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Why the Arctic’s Thule Air Base is on top of its game

Why the Arctic’s Thule Air Base is on top of its game

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Home Magazine Articles Why the Arctic’s Thule Air Base is on top of its game

Not too long ago at Thule Air Base in Greenland, located in the Arctic, a change of command ceremony was taking place. Outgoing 821st Air Base Group US Air Force Commander—Col. Mafwa Kuvibidila—passed the flag to her successor Col. Timothy J. Bos. In her outgoing speech, Kuvibidila thanked everyone for supporting her during her command. This included members of the US Army Corps of Engineers, New York District.
The ceremonies happen every few years, but what has been consistent at the base is the Army Corps’ presence. For over half a century, the Army Corps has performed construction for the base. Presently, it is consolidating the base by 40% to save energy, taxpayer money and to sustain its readiness.
Kuvibidila, who managed the base for the past year, understands the importance of consolidation. “For Thule it’s a matter of looking at the best way to use the infrastructure currently on base, and what is needed to support it to maximize resources.”
The Thule Mission
Thule pronounced, “Two Lee,” is Latin for northernmost part of the inhabitable world. Thule Air Base is located in the northwestern corner of Greenland, in a coastal valley 700 miles north of the Arctic Circle and 950 miles south of the North Pole. The base is the United States’ northern most military installation that has the responsibility of monitoring the skies for missiles in defense of the US and its allies.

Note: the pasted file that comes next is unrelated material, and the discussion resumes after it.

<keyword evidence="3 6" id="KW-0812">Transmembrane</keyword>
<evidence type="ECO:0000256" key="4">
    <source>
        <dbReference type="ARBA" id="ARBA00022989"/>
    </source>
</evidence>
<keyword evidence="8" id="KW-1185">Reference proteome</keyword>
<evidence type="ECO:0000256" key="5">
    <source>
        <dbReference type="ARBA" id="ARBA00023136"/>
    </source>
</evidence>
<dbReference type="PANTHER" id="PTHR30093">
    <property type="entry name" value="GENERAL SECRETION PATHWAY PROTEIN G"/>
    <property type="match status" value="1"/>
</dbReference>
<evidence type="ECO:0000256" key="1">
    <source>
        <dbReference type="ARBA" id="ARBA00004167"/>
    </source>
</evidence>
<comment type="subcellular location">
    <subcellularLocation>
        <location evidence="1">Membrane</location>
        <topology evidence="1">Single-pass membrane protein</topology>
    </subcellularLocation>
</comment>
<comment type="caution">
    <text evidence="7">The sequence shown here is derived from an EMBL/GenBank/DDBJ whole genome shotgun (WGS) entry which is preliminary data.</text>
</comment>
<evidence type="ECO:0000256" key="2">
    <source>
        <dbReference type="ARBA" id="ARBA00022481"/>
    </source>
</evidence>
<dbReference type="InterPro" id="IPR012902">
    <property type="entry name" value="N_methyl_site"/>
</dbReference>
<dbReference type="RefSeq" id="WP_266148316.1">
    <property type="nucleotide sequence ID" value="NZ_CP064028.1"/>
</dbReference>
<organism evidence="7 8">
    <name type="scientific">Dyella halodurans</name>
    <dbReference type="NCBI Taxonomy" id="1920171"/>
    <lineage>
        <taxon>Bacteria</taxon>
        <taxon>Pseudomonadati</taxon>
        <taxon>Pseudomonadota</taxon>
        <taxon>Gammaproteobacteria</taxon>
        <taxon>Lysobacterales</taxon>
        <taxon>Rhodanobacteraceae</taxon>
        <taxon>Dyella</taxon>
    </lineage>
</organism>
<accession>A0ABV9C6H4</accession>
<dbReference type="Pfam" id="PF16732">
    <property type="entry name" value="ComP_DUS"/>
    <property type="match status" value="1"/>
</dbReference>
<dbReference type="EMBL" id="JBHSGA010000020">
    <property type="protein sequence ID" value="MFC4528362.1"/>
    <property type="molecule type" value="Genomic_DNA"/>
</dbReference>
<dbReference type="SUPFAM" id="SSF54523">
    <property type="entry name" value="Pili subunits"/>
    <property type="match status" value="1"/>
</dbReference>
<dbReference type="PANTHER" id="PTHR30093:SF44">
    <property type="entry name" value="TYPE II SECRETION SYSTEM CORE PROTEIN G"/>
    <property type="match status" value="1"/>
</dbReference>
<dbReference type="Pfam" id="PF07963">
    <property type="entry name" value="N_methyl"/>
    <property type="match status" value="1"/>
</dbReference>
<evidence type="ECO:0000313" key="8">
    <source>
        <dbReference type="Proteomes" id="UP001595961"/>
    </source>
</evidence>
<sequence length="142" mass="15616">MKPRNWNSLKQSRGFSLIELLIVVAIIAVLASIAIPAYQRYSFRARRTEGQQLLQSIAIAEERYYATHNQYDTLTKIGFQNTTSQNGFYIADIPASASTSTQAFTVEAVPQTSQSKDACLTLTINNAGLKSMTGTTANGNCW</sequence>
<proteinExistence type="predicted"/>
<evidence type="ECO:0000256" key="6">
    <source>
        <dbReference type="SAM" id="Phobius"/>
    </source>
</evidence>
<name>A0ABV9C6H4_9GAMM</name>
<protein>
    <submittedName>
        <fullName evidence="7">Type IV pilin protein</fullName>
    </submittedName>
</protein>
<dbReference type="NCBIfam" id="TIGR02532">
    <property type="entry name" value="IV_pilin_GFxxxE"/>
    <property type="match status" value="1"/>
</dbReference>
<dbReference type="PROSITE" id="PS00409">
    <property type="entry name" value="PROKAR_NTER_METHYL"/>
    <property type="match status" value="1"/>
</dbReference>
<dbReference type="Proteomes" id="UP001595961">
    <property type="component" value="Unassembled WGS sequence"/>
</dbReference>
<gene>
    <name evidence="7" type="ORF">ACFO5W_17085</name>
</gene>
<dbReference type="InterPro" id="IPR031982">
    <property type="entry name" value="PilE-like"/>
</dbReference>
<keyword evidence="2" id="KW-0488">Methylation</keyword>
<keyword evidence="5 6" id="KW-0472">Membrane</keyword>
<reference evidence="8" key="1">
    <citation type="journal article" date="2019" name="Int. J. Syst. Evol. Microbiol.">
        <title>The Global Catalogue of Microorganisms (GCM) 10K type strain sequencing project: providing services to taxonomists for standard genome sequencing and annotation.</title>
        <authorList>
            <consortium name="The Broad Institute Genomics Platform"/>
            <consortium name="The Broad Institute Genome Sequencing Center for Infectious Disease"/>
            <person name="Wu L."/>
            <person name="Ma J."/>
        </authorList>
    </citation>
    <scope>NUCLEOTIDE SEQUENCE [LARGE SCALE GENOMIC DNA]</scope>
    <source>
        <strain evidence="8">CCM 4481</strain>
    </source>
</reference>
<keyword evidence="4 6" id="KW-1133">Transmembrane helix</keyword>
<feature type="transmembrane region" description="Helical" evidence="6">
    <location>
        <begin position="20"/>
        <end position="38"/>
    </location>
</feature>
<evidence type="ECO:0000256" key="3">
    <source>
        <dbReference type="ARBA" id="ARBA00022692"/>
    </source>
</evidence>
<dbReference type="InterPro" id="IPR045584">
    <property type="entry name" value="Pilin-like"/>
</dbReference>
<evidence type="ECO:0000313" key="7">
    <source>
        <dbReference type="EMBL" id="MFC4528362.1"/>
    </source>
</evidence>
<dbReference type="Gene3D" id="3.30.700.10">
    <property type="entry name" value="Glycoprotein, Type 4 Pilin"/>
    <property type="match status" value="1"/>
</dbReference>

“The current primary focus of the base is to support space, science and allied operations, and being able to continue that support will be critical.” — U.S. Air Force Commander—Col. Mafwa Kuvibidila

For over half a century, the base has been home to active-duty Air Force members who live and work in this remote Arctic environment to perform National security. Throughout this time, the Army Corps under extreme weather conditions and less daylight hours, has helped the base fulfill its mission by constructing many structures, including several dormitories, an aircraft runway and surrounding apron, and taxiways, and a medical facility.
Now the Army Corps is helping once again, by consolidating and modernizing the base’s infrastructure.
In the early 1950s, the base’s main mission was to be an aircraft refueling stop. It was home to 10,000 personnel, US military troops, as well as a support staff comprised of Danish and Greenlandic national people. During the Cold War Era, the base’s mission changed and it is now home to less personnel who are mainly performing early missile warnings and space surveillance for the United States.
The base has many buildings spread out over the entire base. Many are still in use, but have become severely weatherworn, and energy and fuel is being wasted to heat them. They are also a distance from the base’s central power plant that requires maintaining long pipes to transport heat to them. Many of these old buildings are being demolished and new buildings are being constructed closer together to make them easier to reach and to save energy.